Prisoners around the world have been largely forgotten by governments, as they scramble to vaccinate at-risk groups against COVID-19, a watchdog said in a report out Thursday.
“Lack of clarity about vaccination plans, policies, and treatment of incarcerated populations is… a pressing, global concern,” the report by Amnesty International read.
The 57-page survey, “Forgotten Behind Bars,” reviewed responses by 69 governments to the virus penetrating detention facilities. It concluded that the measures have often been inadequate and sometimes led to rights violations.
The rights advocacy group said that while at least 71 countries have now put in place a vaccination policy for at least one clinically vulnerable group behind bars, many others, including high-income countries, remained either silent or unclear on their plans about vaccinating inmates.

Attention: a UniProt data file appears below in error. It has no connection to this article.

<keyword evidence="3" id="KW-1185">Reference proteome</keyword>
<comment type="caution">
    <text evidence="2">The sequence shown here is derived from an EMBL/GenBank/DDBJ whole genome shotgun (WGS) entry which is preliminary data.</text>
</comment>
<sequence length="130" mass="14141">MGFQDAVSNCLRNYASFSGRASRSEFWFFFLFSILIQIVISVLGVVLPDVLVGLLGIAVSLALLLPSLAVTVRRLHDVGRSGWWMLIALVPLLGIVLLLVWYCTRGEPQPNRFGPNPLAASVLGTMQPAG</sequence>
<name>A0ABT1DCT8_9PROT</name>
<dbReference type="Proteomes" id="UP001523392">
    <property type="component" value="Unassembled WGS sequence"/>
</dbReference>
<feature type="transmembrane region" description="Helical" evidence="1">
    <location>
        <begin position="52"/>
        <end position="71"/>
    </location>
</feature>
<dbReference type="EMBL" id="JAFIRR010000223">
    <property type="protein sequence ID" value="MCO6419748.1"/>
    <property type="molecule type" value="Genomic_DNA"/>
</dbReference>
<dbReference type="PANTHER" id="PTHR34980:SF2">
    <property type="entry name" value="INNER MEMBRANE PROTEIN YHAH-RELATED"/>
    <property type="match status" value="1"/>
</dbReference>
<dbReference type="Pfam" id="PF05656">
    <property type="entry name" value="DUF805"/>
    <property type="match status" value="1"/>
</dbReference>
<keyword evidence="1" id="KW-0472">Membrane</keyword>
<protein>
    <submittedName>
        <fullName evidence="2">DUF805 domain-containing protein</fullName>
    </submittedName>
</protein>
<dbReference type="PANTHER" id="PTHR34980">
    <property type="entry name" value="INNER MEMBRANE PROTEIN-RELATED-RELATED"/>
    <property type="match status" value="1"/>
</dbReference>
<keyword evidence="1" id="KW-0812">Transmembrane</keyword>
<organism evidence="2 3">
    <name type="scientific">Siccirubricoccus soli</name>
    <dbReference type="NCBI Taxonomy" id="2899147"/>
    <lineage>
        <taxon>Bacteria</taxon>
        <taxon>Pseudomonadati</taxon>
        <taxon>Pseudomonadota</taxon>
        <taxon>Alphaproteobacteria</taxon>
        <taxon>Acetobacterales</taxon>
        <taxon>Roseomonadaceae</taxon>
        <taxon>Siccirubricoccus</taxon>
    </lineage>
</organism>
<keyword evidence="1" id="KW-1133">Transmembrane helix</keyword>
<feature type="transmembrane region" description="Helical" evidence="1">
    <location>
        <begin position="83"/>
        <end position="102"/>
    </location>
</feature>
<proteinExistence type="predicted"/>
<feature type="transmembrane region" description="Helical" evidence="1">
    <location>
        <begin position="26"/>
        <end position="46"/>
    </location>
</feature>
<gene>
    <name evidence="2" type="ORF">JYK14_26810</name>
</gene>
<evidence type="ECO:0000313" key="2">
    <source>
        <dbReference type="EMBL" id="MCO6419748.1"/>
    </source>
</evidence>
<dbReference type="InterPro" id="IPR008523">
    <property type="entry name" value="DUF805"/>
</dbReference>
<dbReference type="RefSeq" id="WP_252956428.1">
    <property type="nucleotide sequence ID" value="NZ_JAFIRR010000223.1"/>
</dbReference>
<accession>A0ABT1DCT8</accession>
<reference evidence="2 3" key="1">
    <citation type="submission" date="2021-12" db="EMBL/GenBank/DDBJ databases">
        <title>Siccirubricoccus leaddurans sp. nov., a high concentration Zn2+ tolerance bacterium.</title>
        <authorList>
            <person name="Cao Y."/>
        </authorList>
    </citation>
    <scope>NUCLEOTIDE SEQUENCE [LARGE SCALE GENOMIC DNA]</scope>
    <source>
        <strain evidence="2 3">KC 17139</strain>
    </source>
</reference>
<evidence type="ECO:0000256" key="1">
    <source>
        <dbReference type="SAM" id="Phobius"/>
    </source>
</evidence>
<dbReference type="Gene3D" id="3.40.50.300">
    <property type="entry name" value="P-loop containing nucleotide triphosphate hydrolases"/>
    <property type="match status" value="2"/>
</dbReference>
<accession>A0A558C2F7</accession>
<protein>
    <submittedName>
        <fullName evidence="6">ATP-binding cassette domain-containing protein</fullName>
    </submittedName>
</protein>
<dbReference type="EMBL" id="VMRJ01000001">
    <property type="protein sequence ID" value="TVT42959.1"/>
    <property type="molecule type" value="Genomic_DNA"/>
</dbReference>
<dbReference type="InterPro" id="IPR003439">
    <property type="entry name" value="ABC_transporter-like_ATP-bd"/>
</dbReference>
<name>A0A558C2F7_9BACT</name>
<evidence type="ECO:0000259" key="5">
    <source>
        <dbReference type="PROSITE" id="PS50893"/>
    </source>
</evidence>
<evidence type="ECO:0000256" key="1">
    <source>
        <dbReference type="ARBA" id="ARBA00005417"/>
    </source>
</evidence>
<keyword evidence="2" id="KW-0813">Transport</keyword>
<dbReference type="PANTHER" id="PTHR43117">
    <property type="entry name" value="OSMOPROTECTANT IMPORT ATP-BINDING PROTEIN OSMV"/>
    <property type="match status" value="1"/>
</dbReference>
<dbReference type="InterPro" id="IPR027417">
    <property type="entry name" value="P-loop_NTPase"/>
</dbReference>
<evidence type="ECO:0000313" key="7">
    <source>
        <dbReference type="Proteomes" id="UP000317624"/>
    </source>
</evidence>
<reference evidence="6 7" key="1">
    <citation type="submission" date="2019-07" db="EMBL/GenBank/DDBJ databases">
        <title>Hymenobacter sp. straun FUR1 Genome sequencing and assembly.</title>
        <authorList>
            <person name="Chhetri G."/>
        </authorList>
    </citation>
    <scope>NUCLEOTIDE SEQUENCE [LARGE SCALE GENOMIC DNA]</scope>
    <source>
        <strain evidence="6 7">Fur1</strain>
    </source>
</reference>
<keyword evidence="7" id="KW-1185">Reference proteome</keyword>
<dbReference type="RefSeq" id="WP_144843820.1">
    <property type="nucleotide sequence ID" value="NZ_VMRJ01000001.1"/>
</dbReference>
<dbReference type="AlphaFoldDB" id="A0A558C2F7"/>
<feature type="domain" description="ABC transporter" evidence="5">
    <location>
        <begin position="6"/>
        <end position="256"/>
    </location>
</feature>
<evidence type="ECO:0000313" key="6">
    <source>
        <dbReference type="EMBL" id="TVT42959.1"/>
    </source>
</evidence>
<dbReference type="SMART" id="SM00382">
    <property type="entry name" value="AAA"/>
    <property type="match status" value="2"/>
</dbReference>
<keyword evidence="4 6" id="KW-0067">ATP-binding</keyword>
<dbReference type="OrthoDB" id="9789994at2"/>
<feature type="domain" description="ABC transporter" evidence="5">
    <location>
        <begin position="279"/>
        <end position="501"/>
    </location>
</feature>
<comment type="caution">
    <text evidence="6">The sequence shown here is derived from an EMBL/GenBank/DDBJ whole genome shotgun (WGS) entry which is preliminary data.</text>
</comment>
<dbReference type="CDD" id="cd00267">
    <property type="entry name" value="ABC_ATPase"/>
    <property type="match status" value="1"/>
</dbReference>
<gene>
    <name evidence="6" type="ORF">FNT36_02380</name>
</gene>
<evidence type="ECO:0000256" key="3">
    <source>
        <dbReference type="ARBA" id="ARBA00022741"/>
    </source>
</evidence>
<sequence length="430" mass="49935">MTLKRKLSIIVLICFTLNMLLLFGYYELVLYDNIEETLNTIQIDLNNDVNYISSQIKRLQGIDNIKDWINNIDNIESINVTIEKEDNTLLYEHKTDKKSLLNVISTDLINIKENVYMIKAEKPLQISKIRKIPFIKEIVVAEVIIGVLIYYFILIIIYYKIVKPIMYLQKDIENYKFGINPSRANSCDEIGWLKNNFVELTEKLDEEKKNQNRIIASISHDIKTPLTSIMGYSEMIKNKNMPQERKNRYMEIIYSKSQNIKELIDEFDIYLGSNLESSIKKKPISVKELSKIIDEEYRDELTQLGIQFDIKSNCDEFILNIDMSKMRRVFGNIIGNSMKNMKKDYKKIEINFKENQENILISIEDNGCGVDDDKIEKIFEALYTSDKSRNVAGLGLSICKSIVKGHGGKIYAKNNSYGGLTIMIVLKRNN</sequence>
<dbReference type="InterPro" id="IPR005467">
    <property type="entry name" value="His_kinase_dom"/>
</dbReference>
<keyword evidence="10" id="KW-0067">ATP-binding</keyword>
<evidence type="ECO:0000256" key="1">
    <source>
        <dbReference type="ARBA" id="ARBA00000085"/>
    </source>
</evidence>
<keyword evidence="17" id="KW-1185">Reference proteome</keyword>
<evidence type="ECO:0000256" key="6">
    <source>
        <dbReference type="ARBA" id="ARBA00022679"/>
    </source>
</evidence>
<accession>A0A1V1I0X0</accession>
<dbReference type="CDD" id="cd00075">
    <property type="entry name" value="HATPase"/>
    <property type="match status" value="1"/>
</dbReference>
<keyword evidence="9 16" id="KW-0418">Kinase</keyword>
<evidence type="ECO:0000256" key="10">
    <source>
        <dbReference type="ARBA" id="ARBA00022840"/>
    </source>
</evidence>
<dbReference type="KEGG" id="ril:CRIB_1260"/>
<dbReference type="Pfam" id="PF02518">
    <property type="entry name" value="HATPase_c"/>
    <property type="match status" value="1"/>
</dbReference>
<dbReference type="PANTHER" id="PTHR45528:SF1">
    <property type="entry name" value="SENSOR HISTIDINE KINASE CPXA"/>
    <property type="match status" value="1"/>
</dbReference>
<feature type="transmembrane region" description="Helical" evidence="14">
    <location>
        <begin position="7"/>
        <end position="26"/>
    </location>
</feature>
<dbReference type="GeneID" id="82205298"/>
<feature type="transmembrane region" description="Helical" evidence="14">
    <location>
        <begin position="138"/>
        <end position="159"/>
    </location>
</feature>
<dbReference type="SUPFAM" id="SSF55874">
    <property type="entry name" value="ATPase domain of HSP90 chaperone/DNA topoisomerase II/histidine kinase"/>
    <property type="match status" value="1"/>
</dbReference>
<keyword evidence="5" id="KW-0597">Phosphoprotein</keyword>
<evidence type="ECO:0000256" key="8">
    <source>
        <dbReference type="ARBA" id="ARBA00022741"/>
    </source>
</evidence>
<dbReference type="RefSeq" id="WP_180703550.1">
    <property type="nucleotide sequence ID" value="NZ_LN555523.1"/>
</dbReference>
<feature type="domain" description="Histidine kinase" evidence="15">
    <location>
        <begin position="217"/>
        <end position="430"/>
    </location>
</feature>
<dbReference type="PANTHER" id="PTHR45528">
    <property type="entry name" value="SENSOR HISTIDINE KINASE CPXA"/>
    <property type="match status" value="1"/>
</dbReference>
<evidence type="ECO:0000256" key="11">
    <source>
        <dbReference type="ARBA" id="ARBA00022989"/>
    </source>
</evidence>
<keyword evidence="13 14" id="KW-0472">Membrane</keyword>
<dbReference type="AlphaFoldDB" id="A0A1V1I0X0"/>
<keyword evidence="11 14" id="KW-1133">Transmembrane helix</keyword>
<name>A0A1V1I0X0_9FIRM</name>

“Prisons are some of the most at-risk settings for COVID-19 outbreaks and we cannot neglect the right to health of people in prisons any longer,” Amnesty’s Research and Advocacy Director Netsanet Belay said.
More than 11 million inmates globally remain confined in cramped spaces, with limited access to proper sanitation, personal protective gear and health care, making prisons a likely hotbed for the disease. With prison populations becoming older, the risk of adverse effects and deaths is also growing.
The report cited findings of the national commission on COVID-19 in the US, which has the world’s largest prison population. It estimated the mortality rate in American prisons last August to be twice as high as that for the general public.